The Economy of Ulysses: Making Both Ends Meet
Syracuse University Press, 1995 - 472 pages
This original and wide-ranging study explores the "economies" of Ulysses using a number of different critical and theoretical methods. Not only do the economic circumstances of the characters
Some of the subjects and topics covered include Joyce's own "spendthrift" background, gift exchanges and reciprocity as a fundamental means of reader/author relationship in the novel, money and language, Bloom as an "economic man," the "narrative economy" of "Wandering Rocks," the relationship between commerce and eroticism, the function of sacrifice in the creation of value, counterfeiting, forgery, and other crimes of writing, and a demonstration of how the
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If Stephen embodies the principle of expenditure , Bloom appears to represent its
opposite , the conservation of money and meaning . In more than one respect ,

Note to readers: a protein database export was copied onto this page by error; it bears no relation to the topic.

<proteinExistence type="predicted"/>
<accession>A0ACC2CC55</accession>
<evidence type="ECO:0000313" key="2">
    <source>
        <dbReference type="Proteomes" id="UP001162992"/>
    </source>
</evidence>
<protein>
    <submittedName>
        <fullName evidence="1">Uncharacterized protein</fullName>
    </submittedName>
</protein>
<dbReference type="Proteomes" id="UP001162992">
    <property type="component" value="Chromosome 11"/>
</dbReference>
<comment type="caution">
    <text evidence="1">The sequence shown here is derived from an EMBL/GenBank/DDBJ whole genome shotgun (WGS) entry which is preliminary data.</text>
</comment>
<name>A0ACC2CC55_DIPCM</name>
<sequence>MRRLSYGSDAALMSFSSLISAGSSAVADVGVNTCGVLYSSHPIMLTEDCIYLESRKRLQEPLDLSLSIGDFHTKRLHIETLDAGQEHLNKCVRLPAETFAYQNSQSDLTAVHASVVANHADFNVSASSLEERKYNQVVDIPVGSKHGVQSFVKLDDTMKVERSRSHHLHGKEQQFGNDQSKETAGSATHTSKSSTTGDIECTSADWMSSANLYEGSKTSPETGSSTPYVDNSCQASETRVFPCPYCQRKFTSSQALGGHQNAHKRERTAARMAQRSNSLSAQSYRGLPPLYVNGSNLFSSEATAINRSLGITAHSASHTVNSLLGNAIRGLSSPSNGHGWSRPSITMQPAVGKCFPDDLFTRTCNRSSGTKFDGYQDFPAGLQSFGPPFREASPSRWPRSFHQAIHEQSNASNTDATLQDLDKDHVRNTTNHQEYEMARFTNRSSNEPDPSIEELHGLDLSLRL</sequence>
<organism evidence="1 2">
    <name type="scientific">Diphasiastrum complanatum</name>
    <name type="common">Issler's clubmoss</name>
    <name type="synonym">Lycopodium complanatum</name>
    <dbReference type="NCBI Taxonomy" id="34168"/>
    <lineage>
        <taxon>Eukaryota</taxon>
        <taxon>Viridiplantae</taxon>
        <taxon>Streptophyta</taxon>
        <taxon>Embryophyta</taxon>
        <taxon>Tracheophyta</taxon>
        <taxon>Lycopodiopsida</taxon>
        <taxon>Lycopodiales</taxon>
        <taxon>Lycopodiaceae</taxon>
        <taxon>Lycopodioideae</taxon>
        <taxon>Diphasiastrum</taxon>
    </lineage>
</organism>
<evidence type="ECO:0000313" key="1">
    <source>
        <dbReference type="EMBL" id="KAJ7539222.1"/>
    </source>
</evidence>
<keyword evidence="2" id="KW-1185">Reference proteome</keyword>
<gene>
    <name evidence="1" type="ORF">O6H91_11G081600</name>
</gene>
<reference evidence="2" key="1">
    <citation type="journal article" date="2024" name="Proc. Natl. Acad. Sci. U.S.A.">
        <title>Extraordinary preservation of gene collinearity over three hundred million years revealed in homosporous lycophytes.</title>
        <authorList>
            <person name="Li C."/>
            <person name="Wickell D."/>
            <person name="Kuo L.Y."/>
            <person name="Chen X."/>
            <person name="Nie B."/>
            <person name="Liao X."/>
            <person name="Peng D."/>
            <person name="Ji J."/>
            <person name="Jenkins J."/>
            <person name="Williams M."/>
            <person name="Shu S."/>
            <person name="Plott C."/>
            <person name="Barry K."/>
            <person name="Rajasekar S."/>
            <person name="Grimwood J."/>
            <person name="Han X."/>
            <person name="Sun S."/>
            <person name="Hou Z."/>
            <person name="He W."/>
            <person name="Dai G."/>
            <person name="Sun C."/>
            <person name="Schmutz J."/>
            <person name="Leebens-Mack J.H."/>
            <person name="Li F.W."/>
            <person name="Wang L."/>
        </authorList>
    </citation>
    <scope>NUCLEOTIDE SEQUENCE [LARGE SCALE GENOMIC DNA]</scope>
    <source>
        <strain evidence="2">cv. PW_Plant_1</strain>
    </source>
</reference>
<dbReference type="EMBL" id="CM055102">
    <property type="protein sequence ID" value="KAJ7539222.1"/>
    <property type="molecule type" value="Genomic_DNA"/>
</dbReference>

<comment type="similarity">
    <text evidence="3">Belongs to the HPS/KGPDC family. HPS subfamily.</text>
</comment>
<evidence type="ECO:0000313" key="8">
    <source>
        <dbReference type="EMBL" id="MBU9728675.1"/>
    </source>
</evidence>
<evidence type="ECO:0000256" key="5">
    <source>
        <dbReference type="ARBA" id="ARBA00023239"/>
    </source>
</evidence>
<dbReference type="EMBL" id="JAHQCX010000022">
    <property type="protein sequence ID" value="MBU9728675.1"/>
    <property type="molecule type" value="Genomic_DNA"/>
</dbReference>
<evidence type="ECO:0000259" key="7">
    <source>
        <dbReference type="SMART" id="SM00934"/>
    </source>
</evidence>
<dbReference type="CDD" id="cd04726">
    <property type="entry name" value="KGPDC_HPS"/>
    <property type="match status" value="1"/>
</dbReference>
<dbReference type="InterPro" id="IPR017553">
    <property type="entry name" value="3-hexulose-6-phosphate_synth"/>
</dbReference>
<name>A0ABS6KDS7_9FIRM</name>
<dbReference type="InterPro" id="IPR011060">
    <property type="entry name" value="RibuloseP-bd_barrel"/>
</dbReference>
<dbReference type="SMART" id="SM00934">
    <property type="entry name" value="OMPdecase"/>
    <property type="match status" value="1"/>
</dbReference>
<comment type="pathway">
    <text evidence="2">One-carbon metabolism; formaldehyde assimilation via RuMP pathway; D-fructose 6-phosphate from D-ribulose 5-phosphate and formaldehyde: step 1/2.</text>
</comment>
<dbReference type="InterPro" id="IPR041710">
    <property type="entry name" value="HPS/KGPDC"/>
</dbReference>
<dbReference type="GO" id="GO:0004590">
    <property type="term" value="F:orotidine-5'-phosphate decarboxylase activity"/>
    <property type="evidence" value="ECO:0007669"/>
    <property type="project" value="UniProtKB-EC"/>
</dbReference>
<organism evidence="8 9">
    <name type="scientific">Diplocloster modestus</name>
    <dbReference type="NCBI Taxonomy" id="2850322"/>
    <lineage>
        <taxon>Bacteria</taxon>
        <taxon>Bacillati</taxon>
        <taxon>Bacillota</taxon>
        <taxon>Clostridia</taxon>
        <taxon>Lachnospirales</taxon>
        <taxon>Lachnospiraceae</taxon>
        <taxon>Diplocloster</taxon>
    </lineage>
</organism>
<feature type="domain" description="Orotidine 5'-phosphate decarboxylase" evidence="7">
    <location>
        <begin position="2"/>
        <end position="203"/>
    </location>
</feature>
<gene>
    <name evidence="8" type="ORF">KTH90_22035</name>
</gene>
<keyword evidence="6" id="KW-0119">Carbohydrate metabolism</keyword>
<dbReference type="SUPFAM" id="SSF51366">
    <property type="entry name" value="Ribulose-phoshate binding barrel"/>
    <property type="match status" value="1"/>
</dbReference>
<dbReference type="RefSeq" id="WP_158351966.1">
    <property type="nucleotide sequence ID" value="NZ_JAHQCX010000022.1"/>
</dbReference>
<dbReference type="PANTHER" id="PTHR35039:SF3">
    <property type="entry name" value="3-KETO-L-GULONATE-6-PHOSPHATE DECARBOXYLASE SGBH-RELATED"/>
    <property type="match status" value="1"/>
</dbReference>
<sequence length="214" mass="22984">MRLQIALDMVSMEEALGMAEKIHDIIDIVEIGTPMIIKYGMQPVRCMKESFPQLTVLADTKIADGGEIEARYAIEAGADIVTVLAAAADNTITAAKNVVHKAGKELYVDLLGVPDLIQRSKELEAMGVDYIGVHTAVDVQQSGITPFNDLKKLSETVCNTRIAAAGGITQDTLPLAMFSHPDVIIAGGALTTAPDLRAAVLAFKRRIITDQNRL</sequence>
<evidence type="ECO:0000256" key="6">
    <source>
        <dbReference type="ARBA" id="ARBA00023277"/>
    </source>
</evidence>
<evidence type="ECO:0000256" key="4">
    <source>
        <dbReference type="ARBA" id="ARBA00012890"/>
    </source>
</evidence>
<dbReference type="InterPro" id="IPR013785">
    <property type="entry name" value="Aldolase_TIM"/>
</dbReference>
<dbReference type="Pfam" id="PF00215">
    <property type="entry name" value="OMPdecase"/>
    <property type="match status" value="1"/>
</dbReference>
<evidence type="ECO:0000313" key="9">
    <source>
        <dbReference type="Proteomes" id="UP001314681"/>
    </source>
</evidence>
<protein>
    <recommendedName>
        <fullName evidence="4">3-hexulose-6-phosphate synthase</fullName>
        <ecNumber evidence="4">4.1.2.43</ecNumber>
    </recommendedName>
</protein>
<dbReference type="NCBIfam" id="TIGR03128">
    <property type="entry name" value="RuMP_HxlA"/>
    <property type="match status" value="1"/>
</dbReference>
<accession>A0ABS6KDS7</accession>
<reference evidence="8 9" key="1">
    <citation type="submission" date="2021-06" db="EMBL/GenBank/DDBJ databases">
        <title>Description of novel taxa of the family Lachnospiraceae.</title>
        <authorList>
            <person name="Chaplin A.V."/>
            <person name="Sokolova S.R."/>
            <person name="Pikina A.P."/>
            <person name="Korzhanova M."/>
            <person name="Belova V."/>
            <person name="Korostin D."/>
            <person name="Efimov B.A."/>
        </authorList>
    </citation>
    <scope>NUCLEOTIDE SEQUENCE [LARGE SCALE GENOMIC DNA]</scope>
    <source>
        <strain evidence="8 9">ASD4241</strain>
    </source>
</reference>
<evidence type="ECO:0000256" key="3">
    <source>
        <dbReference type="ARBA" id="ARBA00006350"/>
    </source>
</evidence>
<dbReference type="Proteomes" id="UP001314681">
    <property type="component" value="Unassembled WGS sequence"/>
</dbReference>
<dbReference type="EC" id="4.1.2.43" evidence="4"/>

both the narrative and Bloom ' s thoughts exemplify an important principle of ...
Buying two Banbury cakes for a penny ( a gift that appears in his final budget ) ,
he tosses the food to the gulls , who nonetheless fail to appreciate his bounty : “
Lot of thanks I get . Not even a caw ” ( 8 . 84 ) . A penny expenditure is therefore ...
Just as the episode appears to sanction ( male ) definitions of authority and
authorship but actually challenges them by a plagiaristic proliferation that affirms
the labor of reading over that of writing , so it appears to applaud the patriarchal ...
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Miser and Spendthrift
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